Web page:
As we reflect on the 50 years since President Johnson waged a “War on Poverty,” it is important to also examine our public policy response to the more recent economic downturn that pushed many more Americans into poverty. The historic job loss of the Great Recession created a hardship deeper and more widespread than any previous modern recession, and recalled for many the Great Depression.
Yet policymakers’ response to growing poverty and countless struggling families across the U.S. was largely opposite that of the lessons learned from previous downturns. Instead of pursuing robust stimulus spending to support struggling families or supporting job creation directly, policymakers opted for austerity.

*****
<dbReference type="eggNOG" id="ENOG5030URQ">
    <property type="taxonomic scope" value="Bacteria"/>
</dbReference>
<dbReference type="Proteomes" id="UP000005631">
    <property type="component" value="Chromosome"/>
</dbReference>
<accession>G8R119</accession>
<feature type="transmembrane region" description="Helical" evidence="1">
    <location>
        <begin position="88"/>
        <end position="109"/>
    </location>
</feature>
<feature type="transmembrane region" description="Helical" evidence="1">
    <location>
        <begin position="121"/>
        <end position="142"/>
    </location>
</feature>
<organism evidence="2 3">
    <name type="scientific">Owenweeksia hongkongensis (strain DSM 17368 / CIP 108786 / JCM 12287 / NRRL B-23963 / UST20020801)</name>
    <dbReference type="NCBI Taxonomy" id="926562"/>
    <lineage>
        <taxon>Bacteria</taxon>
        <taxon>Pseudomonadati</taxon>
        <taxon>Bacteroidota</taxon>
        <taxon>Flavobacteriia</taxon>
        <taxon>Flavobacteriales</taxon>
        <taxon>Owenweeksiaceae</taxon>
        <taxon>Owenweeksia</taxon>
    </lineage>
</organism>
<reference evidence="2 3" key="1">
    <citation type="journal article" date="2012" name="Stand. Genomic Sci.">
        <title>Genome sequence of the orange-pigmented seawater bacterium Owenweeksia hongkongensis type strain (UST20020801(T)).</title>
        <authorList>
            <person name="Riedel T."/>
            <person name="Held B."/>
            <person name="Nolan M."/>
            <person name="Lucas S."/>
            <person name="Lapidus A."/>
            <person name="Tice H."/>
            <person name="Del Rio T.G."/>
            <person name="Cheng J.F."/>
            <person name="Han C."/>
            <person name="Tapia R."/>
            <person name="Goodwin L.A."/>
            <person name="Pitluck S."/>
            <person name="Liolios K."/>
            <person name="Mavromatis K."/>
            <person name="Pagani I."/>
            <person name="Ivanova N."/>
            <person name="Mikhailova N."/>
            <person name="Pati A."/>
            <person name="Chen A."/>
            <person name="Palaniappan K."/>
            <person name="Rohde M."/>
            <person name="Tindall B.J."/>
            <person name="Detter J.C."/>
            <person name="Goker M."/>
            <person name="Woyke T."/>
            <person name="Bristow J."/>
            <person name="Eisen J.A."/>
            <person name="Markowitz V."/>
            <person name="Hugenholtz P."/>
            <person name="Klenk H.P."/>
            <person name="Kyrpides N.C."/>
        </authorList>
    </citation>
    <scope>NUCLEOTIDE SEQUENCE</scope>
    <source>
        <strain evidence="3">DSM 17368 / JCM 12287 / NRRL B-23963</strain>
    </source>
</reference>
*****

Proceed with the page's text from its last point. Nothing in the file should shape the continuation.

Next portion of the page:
Austerity is largely a term used to refer to European responses to the Great Recession but the American response took much the same tact. Policymakers dismantled investments in tools that have proven they can ameliorate families’ struggles for their most basic needs and maintain economic activity while the private sector recovers. Austerity came to the United States in the form of lower-than-needed stimulus spending and spending cuts. Most recently, sequestration reduced government spending dramatically at a time when demand for services is high and the private sector has only reluctantly created jobs.